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BA 364: International Business and Society (Section 003 Harrisburg)

Library resources for students in BA 364 at Harrisburg Campus.

Getting Started with a Topic

Starting your research can be a daunting task. As you complete readings and other activities for your course, remember those topics that interested you most or left you asking the most questions. These topics and questions can be the foundation for your research projects.

This guide will provide information about finding resources, evaluating them, and using them appropriately for your course assignments. 

Please do not hesitate to contact me if you need research assistance as you progress through the semester using the information in my profile box.


Developing Keywords

Keywords are the terms you use to search in the Libraries' databases. They distill your complex topic down into its most basic elements. You keywords should not be a sentence. 

Keep in mind that you can try many different keywords and can always look for new ones -- when you find articles, books, or other resources, see what keywords the database uses to describe the article. If you're stuck, these new keywords can help you find more information. 

If you are finding you get too many results (thousands) you may want to try adding a few more keywords to make your search more specific to a country, organization, or time period. If you are not getting any results or only getting a handful of results, try using a fewer keywords, or try some broader terms.

Types of Publications

The results you will find in both ABI/Inform and Business Source Premier will fall primarily into three categories:

ScholarlyArticles are written by experts in the field and typically undergo a peer-review process, where the article is evaluated by other experts for accuracy and reliability in its claims or findings. Scholarly journals are narrow in scope and focus on a specific field of study or expertise. They typically publish research articles and are written by and for experts. The articles use formal language and jargon; there are no ads or glossy pictures, and articles will have formal reference lists. 

Trade: Articles are written by experts in the field or journalists who specialize in reporting on that particular industry. Trade publications focus on providing news and updates for professionals in a specific field or industry. They often look more like a traditional magazine than a popular journal, but are tailored to a professional audience in a defined market segment. The articles will use professional jargon, but may be written in a less formal tone.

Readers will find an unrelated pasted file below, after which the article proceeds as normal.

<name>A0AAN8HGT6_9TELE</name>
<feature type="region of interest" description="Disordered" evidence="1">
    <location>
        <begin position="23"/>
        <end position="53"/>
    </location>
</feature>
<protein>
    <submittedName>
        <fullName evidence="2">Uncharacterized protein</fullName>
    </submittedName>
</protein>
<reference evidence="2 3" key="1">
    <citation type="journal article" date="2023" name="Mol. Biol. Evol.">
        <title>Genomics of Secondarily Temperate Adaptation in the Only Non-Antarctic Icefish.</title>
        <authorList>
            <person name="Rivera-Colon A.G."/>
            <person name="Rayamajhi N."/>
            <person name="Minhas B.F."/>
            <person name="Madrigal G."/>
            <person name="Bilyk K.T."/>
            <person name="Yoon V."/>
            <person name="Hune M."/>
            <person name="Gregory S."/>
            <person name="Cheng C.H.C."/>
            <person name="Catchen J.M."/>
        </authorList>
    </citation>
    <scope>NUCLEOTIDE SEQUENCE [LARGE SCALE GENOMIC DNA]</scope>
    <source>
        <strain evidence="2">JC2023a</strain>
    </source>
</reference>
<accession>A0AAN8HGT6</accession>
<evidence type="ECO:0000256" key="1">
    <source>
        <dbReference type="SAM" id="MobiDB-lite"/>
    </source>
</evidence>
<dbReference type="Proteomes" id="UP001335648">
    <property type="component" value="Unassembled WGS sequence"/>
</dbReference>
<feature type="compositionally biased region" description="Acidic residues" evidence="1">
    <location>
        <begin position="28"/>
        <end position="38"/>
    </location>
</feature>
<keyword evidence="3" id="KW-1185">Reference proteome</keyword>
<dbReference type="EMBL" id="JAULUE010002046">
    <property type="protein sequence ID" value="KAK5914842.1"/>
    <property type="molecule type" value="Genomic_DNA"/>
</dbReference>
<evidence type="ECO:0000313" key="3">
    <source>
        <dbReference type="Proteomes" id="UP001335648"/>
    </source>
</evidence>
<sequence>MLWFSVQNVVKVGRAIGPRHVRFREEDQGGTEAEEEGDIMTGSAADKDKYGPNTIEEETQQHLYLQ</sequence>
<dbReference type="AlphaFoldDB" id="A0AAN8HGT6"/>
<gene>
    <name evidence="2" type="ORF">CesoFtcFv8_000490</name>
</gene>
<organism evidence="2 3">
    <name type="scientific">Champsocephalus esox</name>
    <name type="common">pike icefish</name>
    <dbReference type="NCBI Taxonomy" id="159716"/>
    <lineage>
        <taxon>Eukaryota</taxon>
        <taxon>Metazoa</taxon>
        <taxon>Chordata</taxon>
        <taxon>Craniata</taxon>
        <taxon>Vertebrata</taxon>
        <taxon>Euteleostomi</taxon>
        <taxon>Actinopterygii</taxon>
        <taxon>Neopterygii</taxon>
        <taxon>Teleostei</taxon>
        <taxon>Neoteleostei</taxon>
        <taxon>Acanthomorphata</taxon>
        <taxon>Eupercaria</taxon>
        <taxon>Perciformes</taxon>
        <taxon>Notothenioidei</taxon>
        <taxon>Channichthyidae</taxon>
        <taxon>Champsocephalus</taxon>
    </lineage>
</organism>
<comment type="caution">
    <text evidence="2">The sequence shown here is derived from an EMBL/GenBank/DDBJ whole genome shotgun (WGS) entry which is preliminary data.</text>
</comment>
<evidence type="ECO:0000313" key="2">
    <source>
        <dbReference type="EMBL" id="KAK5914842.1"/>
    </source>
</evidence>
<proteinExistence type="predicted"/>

Popular: Articles are typically written by journalists for a general audience, seeking to inform a wide array of people about many different issues. Popular periodicals may have a specific focus on a topic or a certain group of people, but they do not use formal language and will typically avoid jargon -- unless they are specifically defining what such terms mean for their readers. Publications are supported by advertising and contain many ads.

How do I use these resources?

If you are writing a formal research paper, you will primarily want to use articles from scholarly journals to support your thesis. Journals, however, can take a while to publish articles on current or trending topics, due to the in-depth nature of research and the peer-review process. 

When writing an less formal paper on a new or emerging topic, you may need to rely on articles from trade or popular periodicals, which have a shorter publication timeline and a less-rigorous review process, allowing for more timely coverage of current events. 

NOTE: You can apply filters in both databases to include or exclude all three types of publications under "Source Type" in ABI/Inform and "Publication Type" in Business Source Premier.